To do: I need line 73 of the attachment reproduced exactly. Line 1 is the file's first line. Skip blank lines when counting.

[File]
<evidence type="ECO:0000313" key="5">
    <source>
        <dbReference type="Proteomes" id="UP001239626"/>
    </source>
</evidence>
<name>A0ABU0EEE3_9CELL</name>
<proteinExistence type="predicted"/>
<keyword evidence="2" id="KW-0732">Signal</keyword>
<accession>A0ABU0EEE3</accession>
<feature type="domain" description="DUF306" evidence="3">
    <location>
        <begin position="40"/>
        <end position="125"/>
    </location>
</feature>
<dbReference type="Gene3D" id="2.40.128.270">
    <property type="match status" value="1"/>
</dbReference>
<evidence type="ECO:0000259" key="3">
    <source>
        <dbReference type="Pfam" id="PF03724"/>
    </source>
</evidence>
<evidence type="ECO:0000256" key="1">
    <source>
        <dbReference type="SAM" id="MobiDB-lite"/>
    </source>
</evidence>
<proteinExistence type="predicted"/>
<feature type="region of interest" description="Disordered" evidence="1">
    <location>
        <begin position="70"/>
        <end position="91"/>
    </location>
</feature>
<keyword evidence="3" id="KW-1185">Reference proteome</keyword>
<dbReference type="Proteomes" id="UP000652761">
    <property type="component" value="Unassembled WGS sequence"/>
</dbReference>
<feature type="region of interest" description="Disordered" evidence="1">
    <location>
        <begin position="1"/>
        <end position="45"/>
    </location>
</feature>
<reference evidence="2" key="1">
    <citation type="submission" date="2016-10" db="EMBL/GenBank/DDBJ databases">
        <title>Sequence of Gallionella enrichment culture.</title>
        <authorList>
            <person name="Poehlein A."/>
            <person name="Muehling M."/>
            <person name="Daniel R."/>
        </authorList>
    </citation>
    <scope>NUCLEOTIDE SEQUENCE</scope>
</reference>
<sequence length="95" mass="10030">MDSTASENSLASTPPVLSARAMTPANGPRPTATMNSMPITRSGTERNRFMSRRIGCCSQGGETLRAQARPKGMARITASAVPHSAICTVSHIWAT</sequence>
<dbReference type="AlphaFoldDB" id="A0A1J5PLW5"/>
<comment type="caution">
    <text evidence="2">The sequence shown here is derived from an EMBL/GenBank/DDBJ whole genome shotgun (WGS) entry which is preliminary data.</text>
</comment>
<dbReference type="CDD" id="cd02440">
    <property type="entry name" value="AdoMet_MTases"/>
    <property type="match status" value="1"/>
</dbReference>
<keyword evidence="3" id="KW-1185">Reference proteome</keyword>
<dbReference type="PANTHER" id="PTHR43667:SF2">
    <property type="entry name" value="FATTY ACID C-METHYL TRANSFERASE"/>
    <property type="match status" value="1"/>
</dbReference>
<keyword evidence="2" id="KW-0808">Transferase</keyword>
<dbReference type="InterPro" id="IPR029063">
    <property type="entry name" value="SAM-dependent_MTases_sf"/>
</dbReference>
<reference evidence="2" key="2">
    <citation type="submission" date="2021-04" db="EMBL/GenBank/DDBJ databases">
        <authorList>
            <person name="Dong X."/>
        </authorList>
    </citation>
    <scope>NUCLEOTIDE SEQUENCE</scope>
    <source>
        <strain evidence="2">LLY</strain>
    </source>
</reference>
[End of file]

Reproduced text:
    <property type="entry name" value="SAM-dependent_MTases_sf"/>